Remember, right brain training has to start from young so if you are keen to help your child develop his/her potential, don't wait till the time is too late.

Disclosure: We were invited by Heguru Education Centre to review their courses and the girls attended complimentary lessons in return. All photographs and opinions are our own.


  1. Hi summer, just wondering, are there any moments when it actually feels stressful to the kids because they are being stretched for the right brain training? Ie trying to catch up during the fast paced Flash cards activity or trying to memorise as much as possible but not being able to? The pace of the flashcards does look intimidating and there seems to be a lot covered during the lessons hence i presume is pretty intense...

    1. Hihi, I have to agree that it gets intense because of the amount of activities done in a short time, but the thing is it IS supposed to be intense so that it can stimulate the right brain of these children to the max. As far as I see, my two girls have never been stressed out because the teachers are always there to guide you and they don't fault you even if you get all your answers incorrect. On the contrary, they are very encouraging and supportive and that makes the kids enjoy the class and try to do a better job every time. It will be absurd to say that my kids can do a perfect job at every task because they really can't catch up, so we just have to be reminded that the large volume of input is of essence and not stress them unnecessarily if they can't complete in time or give wrong answers. It's true when I say they have given up on a few enrichment classes but this (along with their art class) is one that they feel happy to stick to and look forward to weekly, which is a heartening thing for me as a mum.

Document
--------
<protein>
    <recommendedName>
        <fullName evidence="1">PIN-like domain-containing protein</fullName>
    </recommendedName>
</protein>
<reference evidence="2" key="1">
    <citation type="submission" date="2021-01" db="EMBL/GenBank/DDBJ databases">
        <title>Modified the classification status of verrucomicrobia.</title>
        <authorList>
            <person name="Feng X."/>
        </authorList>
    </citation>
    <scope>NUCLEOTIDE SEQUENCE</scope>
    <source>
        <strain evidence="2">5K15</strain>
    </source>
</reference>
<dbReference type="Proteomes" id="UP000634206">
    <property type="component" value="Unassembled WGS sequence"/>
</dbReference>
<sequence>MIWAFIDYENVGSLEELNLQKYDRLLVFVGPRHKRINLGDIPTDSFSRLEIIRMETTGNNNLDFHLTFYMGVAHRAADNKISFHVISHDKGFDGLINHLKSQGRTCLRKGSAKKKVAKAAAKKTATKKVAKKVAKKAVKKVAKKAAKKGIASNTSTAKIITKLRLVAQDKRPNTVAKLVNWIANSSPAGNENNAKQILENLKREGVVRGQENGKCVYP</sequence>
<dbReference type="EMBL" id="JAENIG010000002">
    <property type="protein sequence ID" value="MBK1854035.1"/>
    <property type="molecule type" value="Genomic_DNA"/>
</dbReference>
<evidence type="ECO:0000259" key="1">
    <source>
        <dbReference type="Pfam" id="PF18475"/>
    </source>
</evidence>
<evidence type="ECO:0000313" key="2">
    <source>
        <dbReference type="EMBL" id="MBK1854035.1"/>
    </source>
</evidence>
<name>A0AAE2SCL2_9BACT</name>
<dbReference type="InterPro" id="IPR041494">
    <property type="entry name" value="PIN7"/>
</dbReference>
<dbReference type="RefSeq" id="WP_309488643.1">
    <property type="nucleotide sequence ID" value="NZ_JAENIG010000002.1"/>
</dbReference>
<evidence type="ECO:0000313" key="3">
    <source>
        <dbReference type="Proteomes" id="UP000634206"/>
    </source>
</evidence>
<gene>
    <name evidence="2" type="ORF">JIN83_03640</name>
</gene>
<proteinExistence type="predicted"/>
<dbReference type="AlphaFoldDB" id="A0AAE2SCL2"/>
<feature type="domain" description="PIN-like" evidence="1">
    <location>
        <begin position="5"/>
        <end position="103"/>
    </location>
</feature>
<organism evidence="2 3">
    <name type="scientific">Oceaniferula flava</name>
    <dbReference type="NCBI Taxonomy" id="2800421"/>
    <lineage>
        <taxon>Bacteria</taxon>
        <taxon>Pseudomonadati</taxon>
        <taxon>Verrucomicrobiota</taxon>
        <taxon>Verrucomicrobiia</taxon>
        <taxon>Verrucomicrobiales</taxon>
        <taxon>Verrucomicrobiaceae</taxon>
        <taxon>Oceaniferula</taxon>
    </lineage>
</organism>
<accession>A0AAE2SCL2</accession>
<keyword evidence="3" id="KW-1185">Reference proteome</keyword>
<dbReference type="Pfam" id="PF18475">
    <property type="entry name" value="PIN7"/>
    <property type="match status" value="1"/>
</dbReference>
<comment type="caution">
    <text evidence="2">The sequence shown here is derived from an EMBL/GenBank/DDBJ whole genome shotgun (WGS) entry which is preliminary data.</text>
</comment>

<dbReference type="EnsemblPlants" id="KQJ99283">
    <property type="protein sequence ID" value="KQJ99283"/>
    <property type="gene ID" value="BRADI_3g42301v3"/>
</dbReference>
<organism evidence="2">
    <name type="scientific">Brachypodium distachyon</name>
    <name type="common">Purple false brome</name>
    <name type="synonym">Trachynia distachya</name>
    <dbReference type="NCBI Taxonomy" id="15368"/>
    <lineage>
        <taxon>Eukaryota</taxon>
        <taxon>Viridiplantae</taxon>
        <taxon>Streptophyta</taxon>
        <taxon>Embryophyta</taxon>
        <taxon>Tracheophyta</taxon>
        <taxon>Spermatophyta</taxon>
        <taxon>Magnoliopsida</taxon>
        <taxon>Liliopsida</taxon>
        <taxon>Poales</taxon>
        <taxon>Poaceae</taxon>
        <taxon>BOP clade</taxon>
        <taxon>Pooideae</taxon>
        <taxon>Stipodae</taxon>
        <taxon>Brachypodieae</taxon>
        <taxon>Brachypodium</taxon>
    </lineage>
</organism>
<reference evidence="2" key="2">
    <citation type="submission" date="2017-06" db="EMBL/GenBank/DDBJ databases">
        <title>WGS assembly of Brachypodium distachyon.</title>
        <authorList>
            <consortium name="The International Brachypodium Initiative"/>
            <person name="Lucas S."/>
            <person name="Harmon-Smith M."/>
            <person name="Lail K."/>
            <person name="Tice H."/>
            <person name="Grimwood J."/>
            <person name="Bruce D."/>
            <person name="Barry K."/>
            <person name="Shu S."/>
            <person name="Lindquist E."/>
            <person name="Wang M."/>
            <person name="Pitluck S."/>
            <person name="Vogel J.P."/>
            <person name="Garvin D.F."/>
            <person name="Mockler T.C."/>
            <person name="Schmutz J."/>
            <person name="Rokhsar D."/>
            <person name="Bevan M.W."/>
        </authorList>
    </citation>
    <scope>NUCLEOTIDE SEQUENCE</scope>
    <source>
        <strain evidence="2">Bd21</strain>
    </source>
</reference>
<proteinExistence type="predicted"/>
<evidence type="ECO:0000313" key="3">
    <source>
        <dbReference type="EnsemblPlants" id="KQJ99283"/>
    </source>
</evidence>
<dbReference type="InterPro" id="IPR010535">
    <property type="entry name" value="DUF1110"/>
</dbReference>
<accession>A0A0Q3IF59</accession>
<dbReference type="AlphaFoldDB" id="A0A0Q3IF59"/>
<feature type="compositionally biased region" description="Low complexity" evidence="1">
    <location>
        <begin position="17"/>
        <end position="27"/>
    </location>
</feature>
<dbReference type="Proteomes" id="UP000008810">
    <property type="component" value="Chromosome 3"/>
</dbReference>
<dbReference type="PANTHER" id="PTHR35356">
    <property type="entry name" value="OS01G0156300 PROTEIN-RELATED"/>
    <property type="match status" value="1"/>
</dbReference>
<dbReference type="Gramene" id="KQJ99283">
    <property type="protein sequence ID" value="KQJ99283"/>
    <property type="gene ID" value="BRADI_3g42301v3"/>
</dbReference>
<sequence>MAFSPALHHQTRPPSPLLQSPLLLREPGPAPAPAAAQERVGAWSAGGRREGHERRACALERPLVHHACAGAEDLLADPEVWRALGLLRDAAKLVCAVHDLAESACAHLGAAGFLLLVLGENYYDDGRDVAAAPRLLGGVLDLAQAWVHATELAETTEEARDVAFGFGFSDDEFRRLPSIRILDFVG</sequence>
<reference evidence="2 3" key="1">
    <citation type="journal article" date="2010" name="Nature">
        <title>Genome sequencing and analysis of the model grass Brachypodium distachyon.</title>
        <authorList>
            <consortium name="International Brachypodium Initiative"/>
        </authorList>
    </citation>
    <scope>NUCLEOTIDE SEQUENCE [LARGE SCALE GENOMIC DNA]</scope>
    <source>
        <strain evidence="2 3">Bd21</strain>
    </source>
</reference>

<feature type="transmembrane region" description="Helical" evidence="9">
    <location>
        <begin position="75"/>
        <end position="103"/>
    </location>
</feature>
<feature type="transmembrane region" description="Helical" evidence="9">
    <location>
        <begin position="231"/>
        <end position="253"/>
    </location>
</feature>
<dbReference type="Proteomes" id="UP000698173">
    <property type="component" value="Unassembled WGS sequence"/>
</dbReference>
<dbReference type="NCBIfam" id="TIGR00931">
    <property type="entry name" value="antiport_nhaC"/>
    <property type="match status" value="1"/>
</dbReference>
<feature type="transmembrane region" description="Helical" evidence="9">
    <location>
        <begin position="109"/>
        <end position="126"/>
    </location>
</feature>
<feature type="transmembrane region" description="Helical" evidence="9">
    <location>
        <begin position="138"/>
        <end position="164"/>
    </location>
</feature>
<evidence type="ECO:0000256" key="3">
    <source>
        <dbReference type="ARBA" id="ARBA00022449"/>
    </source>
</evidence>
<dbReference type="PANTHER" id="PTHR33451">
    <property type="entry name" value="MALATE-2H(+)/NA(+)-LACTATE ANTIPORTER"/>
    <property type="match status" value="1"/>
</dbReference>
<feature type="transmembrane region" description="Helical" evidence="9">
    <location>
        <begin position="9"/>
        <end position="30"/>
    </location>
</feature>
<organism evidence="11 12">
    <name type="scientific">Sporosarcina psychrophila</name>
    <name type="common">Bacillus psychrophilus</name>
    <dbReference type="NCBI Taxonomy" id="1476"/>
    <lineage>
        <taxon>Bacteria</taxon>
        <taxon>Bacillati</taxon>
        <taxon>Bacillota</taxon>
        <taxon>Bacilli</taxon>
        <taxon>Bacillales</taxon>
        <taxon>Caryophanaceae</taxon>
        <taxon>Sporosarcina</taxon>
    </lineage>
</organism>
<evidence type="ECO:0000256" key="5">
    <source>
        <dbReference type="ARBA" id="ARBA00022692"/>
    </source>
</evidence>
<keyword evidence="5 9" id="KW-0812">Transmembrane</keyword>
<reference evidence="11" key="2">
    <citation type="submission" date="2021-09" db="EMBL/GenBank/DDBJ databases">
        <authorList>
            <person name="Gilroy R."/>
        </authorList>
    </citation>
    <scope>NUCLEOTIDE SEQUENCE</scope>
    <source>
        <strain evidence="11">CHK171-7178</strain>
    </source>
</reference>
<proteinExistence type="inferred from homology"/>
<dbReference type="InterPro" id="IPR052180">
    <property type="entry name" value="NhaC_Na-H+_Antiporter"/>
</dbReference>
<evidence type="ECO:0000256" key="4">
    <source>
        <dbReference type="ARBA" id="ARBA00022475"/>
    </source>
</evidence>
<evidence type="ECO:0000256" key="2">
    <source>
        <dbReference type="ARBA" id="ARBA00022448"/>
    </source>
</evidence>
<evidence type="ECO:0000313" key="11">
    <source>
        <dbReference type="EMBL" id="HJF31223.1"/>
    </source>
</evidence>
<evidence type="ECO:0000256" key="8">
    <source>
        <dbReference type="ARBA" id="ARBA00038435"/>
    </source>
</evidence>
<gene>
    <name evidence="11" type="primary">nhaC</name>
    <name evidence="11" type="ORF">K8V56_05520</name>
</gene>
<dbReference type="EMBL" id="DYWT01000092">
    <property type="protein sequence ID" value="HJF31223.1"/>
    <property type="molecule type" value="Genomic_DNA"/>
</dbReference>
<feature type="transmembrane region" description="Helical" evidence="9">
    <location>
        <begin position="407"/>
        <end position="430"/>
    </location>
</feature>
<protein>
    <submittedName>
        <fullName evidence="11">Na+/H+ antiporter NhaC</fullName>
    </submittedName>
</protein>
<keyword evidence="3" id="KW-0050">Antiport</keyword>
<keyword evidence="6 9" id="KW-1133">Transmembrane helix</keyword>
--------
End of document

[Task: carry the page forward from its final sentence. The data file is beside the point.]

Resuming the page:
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  2. Thanks for sharing review of Heguru Education Centre. The human brain is split down the middle, dividing it into two halves with a small connection at the base. The left side of the brain is responsible for controlling the right side of the body. It also performs tasks that have to do with logic, such as in science and mathematics. On the other hand, the right hemisphere coordinates the left side of the body, and performs tasks that have do with creativity and the arts. And we are more than happy to help with any nursing personal statement UCAS writing issues. If you are looking for UCAS nursing personal statement help or writing help service we can help! I like your activity highlights you shared here.

  3. Hi Summer, how old is Ariel when she started the infant and toddler class with Heguru? My son is turning 11 months not sure if it is too early for him. He can only stand on his own supported. :)

    1. Hihi, Ariel started on right brain training when she was past two. The classes at Heguru take in kids as young as 6 months and I was at the Waterway Point outlet when I saw this infant and toddler class and some of them were still learning to walk too! I think it is more of whether the parent is willing to commit and if means allow, I think it will be good to start at 1yo. :)